I thought the movement from straight gasoline taxes to a broader tax base made sense. And now we need to find a reasonable and fair way to tax all electric vehicles.

  6. Well.. I don’t think they have any additional externalities than regular cars – that’s apples to apples. And if they were powered solely by grid-supplied coal they’d be no cleaner than conventional engines – true.

    I’m a bit skeptical also about “mainstream” but when they get to a 300-400 mile range and can recharge in 15 minutes – or even 30-60 at work – they’re going to win because internal combustion engines are a pain in the rump to maintain …just oil/filter changes alone … they go away with EVs.

  7. I dislike user-oriented taxes. But if that’s what we are doing, I suggest we at least index the EV $64 fee for inflation.

    1) Everyone benefits from transportation infrastructure. In my view, everyone should fund this public good. Everyone eats food and food travels on roads. Everyone benefits from fire departments, and they need roads. Etc. I prefer transportation funding flow primarily through state appropriations.

    2) I do not favor a per-mile gas or EV tax; here’s why. User fees/ taxes tend to be regressive. They disproportionately affect lower income earners like the pizza deliver person or certain rural residents. Gas taxes punish electricians, parents who require “car seats” for their kids, dual-working households, and people who cannot afford to live “close in” to work and so on. People do not commute long distances for fun, they do so to feed and care for their families.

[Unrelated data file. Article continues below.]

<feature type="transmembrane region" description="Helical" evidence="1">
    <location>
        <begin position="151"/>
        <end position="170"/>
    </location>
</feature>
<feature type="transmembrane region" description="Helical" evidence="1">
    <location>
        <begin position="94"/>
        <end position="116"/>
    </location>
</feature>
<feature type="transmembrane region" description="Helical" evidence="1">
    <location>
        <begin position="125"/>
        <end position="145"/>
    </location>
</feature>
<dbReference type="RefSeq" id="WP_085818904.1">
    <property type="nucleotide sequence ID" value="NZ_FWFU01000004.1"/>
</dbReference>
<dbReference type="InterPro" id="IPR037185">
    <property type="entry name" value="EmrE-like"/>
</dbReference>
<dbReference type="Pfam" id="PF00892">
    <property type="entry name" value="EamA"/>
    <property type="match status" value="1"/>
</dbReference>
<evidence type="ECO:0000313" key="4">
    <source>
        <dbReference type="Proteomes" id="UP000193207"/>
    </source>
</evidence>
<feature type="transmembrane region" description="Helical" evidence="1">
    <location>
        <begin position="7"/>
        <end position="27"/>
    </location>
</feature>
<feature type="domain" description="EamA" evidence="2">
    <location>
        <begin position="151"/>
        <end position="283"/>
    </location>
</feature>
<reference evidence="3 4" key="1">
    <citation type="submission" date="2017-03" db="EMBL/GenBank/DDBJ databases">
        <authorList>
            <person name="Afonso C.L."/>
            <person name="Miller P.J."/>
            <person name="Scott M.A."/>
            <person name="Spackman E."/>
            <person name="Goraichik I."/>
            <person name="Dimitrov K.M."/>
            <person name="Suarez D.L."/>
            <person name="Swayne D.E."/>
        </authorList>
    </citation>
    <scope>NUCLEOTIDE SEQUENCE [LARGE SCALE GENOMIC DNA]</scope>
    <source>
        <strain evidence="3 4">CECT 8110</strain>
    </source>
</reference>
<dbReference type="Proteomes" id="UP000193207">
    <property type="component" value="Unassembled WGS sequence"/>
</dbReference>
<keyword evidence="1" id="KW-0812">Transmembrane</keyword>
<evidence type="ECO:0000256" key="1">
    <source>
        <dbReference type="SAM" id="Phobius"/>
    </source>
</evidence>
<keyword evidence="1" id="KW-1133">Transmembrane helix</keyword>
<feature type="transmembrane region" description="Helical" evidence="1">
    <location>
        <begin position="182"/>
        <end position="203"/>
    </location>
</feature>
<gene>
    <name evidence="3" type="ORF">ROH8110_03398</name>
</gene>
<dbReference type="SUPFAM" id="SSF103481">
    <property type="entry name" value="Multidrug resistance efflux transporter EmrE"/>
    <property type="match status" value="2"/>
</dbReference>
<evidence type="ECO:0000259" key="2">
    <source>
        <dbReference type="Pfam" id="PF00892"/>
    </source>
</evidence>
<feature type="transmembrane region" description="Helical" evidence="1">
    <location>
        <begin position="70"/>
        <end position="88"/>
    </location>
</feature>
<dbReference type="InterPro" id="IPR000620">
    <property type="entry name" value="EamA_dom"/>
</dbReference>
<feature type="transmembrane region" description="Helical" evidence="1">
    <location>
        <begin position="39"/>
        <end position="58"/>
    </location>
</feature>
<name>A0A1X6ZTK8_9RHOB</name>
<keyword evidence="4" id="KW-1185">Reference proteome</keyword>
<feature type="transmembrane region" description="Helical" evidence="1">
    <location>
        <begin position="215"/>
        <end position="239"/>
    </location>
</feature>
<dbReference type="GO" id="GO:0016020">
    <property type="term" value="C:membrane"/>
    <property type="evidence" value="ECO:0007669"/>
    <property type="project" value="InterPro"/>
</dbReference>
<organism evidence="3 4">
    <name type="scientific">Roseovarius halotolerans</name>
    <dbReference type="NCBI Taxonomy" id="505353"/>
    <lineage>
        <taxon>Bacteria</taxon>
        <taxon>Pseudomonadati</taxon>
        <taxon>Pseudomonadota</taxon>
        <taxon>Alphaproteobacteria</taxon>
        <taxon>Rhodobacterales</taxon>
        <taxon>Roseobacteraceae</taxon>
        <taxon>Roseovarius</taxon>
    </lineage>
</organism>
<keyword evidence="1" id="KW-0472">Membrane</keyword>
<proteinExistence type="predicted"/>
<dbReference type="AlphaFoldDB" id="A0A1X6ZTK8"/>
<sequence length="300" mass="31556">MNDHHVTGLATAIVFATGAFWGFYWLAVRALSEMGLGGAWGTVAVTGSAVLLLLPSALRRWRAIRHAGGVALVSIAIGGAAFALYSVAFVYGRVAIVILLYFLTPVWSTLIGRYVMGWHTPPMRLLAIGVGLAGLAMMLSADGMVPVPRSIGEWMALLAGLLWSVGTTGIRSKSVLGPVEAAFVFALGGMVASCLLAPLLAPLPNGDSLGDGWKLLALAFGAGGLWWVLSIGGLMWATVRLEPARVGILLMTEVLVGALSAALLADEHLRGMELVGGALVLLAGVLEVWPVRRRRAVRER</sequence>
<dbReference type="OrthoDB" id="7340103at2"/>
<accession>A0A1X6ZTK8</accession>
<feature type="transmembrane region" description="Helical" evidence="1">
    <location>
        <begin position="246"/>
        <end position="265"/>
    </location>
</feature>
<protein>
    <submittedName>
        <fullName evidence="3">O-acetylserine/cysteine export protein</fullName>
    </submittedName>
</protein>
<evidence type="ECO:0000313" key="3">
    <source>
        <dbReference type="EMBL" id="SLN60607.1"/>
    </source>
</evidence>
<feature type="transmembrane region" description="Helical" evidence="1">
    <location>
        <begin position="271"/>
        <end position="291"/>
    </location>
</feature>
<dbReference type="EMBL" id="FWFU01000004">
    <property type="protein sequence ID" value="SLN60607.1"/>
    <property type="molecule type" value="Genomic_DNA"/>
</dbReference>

3) Let the market incentivize EV’s instead of the government. As the author states, EV owners save “$10k over 10 years in fuel costs.” This Virginian CANNOT afford a new $12-40K EV. Is it appropriate to reward those who can, and who also reap significant fuel savings?  I might feel different if EV sales were not booming, but they are.

    4) If we are to do user taxes, they should not favor EV drivers. I pay considerably more than $64/ year in fuel tax, and drive considerably less on Virginia roads than do my (wealthier) Tesla-owning friends.  I’ll bet Teslas wear down the road just as quickly (if not quicker) than our compact Corolla. Here’s VDOT’s budget, for anyone curious about what those roads actually cost:
      https://www.virginiadot.org/about/resources/budget/VDOT_FY_2018_Budget_for_Web.pdf

  8. In Virginia fully a third of the revenues in Virginia come from the general sales tax and another third comes from the sales tax on new vehicles. Only 1/3 of the revenues come from fuel taxes. Another substancial source of money comes from the Federal Gas tax about 330 million)

    https://www.dmv.virginia.gov/webdoc/pdf/tracking_aug19.pdf see page 3

    further: there are approximately 5.9 million licensed drivers and over 7.5 million registered vehicles in Virginia.

    If you take VDOT’s annual budget of 3.3 billion and divide it by 5.9 million drivers – you get $559 per driver.